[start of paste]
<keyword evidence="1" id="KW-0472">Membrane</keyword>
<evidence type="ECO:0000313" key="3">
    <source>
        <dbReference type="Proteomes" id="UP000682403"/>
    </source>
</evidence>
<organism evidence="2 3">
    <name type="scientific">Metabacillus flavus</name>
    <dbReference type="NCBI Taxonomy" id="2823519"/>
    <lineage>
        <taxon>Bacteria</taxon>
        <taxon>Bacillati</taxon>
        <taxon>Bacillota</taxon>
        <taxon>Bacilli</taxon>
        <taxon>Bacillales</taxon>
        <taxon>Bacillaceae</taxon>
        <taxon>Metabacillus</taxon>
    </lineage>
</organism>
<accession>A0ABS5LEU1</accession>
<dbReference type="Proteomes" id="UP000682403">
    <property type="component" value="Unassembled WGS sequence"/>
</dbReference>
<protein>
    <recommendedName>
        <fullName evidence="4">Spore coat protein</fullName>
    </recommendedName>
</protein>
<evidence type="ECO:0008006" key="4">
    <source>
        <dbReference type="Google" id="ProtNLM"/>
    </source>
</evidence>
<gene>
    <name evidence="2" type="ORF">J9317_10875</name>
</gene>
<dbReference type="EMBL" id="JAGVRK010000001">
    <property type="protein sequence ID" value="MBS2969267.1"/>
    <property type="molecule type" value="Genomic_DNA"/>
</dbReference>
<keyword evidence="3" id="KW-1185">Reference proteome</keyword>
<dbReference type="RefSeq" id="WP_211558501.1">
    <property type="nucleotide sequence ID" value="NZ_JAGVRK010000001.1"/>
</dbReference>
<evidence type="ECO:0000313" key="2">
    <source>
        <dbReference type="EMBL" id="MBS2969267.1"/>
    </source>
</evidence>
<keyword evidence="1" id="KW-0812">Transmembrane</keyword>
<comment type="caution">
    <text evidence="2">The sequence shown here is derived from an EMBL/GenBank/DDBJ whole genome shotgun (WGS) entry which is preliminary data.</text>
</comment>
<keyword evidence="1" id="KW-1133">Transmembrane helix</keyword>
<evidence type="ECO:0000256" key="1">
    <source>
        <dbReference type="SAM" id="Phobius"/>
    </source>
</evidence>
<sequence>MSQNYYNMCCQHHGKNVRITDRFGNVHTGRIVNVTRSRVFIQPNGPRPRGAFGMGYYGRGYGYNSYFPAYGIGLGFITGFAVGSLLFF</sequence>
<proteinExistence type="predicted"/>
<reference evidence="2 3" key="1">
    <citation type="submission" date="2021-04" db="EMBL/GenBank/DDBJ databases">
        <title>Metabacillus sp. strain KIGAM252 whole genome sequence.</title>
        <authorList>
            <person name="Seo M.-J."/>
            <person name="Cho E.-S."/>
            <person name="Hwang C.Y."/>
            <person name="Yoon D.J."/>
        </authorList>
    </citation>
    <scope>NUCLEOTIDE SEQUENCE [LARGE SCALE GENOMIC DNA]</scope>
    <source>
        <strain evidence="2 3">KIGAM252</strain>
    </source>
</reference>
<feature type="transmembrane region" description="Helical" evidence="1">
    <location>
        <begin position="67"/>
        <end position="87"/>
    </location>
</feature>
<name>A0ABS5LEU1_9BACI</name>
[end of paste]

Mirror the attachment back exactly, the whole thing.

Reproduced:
<keyword evidence="1" id="KW-0472">Membrane</keyword>
<evidence type="ECO:0000313" key="3">
    <source>
        <dbReference type="Proteomes" id="UP000682403"/>
    </source>
</evidence>
<organism evidence="2 3">
    <name type="scientific">Metabacillus flavus</name>
    <dbReference type="NCBI Taxonomy" id="2823519"/>
    <lineage>
        <taxon>Bacteria</taxon>
        <taxon>Bacillati</taxon>
        <taxon>Bacillota</taxon>
        <taxon>Bacilli</taxon>
        <taxon>Bacillales</taxon>
        <taxon>Bacillaceae</taxon>
        <taxon>Metabacillus</taxon>
    </lineage>
</organism>
<accession>A0ABS5LEU1</accession>
<dbReference type="Proteomes" id="UP000682403">
    <property type="component" value="Unassembled WGS sequence"/>
</dbReference>
<protein>
    <recommendedName>
        <fullName evidence="4">Spore coat protein</fullName>
    </recommendedName>
</protein>
<evidence type="ECO:0008006" key="4">
    <source>
        <dbReference type="Google" id="ProtNLM"/>
    </source>
</evidence>
<gene>
    <name evidence="2" type="ORF">J9317_10875</name>
</gene>
<dbReference type="EMBL" id="JAGVRK010000001">
    <property type="protein sequence ID" value="MBS2969267.1"/>
    <property type="molecule type" value="Genomic_DNA"/>
</dbReference>
<keyword evidence="3" id="KW-1185">Reference proteome</keyword>
<dbReference type="RefSeq" id="WP_211558501.1">
    <property type="nucleotide sequence ID" value="NZ_JAGVRK010000001.1"/>
</dbReference>
<evidence type="ECO:0000313" key="2">
    <source>
        <dbReference type="EMBL" id="MBS2969267.1"/>
    </source>
</evidence>
<keyword evidence="1" id="KW-0812">Transmembrane</keyword>
<comment type="caution">
    <text evidence="2">The sequence shown here is derived from an EMBL/GenBank/DDBJ whole genome shotgun (WGS) entry which is preliminary data.</text>
</comment>
<keyword evidence="1" id="KW-1133">Transmembrane helix</keyword>
<evidence type="ECO:0000256" key="1">
    <source>
        <dbReference type="SAM" id="Phobius"/>
    </source>
</evidence>
<sequence>MSQNYYNMCCQHHGKNVRITDRFGNVHTGRIVNVTRSRVFIQPNGPRPRGAFGMGYYGRGYGYNSYFPAYGIGLGFITGFAVGSLLFF</sequence>
<proteinExistence type="predicted"/>
<reference evidence="2 3" key="1">
    <citation type="submission" date="2021-04" db="EMBL/GenBank/DDBJ databases">
        <title>Metabacillus sp. strain KIGAM252 whole genome sequence.</title>
        <authorList>
            <person name="Seo M.-J."/>
            <person name="Cho E.-S."/>
            <person name="Hwang C.Y."/>
            <person name="Yoon D.J."/>
        </authorList>
    </citation>
    <scope>NUCLEOTIDE SEQUENCE [LARGE SCALE GENOMIC DNA]</scope>
    <source>
        <strain evidence="2 3">KIGAM252</strain>
    </source>
</reference>
<feature type="transmembrane region" description="Helical" evidence="1">
    <location>
        <begin position="67"/>
        <end position="87"/>
    </location>
</feature>
<name>A0ABS5LEU1_9BACI</name>